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Thread: Four-Part Harmony Exercise

  1. #61
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    Thanks,JJ. Please post another exercite. I am away for holidays site a limites web acesso. Anyway, everyt now and then I silêncio check the fórum. Tks again.

  2. #62
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    Before we go onto something else, I'm going to post simplified versions of how J.S. Bach harmonised the previous two exercises. So if anyone is still working on either of the two exercises in this thread, do not read the rest of this post.

    The first exercise was in G major.
    This is a simplified version of the first two phrases of Was Gott tut, das ist wohlgetan. The original chorale melody has been attributed to Johann Pachelbel (1690), and Bach harmonised it many times, in several different ways (settings can be found in at least 7 different cantatas, though many are very similar). The setting below is from the conclusion to Bach's first version of Cantata 69 (BWV 69a.6) which premiered in August 1723, and can be found as number 293 in Riemenschneider. The music can be seen in its entirety here, and heard as a MIDI file here.
    Notice how Bach creates an effective harmonisation using only the primary triads; I, IV and V.



    The second exercise was in G minor, and was obviously chosen to mirror the previous exercise (but in a minor key).
    It was hard for me to find a suitably simple exercise in the minor key, so I had to fudge this slightly. The two phrases here are actually taken from different chorales. My first phrase is from the start of Wer nur den lieben Gott läßt walten, the original melody by Georg Neumark (1657) and again, one that Bach harmonised several times. The setting below is taken from the conclusion to Bach's Cantata 166 which premiered in May 1724, and can be found as number 204 in Riemenschneider. The music can be seen here and heard here.
    My second phrase is taken from the start of O Jesu Christ, mein's Lebens Licht (BWV 335), a single chorale found as numbers 236 and 295 in Riemenschneider. The music can be seen here and heard here.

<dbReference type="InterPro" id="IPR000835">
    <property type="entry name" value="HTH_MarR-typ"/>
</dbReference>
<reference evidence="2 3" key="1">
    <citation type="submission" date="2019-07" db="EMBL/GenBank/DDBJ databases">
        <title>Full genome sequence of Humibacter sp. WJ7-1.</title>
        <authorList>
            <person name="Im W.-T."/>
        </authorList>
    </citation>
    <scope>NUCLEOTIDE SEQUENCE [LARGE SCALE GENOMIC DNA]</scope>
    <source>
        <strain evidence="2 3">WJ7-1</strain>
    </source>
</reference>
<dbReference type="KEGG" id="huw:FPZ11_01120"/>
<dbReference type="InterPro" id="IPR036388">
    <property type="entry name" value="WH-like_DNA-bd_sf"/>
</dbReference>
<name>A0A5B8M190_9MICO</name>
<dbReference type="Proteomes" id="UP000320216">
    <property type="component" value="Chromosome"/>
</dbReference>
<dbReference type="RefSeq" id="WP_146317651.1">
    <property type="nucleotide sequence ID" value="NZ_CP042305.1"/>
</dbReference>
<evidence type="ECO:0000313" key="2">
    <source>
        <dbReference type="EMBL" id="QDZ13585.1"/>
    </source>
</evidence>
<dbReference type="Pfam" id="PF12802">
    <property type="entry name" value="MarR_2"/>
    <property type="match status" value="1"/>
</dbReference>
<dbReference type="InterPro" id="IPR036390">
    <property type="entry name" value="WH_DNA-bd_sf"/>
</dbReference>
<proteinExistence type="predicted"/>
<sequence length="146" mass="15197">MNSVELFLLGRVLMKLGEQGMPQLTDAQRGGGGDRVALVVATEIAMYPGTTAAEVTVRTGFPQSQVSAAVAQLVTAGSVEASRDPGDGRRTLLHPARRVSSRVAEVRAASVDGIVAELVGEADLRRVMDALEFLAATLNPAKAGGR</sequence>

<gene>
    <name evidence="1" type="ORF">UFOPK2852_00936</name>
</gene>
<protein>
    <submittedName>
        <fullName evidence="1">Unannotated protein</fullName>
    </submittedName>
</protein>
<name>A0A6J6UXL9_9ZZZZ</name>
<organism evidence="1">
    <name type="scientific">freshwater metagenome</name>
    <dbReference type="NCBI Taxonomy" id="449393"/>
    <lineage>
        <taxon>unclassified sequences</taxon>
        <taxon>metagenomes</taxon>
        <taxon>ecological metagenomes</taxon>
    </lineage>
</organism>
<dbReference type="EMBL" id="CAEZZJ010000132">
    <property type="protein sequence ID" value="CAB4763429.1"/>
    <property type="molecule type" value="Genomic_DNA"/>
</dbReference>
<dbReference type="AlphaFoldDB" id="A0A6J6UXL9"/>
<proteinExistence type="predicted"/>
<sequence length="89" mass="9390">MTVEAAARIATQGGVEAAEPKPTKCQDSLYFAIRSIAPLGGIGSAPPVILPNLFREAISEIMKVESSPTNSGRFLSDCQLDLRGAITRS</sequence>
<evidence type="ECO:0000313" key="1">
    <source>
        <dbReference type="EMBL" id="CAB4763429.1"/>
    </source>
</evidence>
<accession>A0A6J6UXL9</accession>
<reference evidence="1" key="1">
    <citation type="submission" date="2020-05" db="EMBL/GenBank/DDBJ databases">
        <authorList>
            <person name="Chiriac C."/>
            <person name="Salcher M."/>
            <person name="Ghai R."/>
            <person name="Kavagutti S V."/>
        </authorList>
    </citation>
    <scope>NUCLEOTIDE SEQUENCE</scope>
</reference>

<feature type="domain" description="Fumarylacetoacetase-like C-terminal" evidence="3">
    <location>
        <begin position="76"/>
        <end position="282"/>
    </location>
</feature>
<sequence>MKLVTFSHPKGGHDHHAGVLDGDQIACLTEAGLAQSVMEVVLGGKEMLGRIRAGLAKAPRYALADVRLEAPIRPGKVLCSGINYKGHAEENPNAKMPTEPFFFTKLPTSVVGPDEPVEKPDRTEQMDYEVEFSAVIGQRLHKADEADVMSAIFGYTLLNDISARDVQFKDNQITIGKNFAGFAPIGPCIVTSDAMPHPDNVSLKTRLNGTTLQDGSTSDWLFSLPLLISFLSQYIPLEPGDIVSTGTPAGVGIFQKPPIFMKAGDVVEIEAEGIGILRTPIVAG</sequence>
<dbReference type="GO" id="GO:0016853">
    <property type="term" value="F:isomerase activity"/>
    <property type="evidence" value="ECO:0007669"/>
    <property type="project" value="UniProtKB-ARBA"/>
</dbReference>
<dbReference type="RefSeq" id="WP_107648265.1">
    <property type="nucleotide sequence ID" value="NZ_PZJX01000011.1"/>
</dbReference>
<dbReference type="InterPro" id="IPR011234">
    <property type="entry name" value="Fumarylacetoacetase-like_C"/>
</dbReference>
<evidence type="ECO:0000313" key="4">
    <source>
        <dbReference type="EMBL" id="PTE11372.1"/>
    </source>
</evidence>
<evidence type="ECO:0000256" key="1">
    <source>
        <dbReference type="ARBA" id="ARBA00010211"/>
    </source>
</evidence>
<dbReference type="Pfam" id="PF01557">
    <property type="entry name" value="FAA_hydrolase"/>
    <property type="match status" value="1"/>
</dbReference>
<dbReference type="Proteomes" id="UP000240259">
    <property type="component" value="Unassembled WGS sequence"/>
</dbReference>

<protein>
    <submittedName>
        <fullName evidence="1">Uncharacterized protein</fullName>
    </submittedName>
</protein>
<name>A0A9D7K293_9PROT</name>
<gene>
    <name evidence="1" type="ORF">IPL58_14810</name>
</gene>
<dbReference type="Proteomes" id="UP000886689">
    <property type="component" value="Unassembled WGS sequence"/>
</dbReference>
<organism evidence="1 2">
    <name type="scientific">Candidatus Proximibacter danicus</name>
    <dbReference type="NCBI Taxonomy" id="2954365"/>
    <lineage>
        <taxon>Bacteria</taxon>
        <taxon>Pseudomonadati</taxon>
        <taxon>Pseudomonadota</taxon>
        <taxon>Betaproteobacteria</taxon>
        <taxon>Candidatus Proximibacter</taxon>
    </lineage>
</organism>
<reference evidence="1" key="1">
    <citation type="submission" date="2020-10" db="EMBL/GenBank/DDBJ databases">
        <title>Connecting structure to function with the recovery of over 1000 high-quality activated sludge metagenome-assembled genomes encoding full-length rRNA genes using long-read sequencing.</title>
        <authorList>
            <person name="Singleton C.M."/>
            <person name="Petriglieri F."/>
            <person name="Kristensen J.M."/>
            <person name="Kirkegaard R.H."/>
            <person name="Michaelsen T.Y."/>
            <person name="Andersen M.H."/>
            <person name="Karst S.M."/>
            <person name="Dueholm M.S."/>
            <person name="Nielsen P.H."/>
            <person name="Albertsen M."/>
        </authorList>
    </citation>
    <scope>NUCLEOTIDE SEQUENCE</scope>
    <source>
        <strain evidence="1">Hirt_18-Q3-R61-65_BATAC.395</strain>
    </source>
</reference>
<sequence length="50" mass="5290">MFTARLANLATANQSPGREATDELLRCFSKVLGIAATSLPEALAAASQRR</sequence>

Notice how the first 4 chords are essentially the same in both, but the tonic chord is major in the first, minor in the second (and in the second, the accidental is needed in chord V to create a leading note). Different sound, yet the same basic principles work in both major and minor keys.

    Coming next... The Dominant Seventh.

  3. #63
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    It's time to introduce something new for the next exercise, and that is the Dominant Seventh.

    Remember, all chords are built by stacking thirds. Major chords are built from a major third (eg. C-E) followed by a minor third (eg. E-G). Minor chords consist of a minor third (eg. E-G) followed by a major third (eg. G-B), and so on.

    With seventh chords, there is another third added on top of the basic triad. If you add a major third on top of a major triad, you get a major seventh chord. If you add a minor third on top of a minor triad, you get a minor seventh chord. So the principle is exactly the same, except instead of a chord of just three notes, you now have four notes.

    Other types of seventh will come later, but to keep things simple for now, we're just going to concentrate on the dominant seventh. With this, you take the normal V triad and add an extra (minor) third on top to create a (minor) seventh above the root.

    For our purposes, we're using the harmonic minor as the default, so in minor keys, chord V is a major chord (just like in major keys).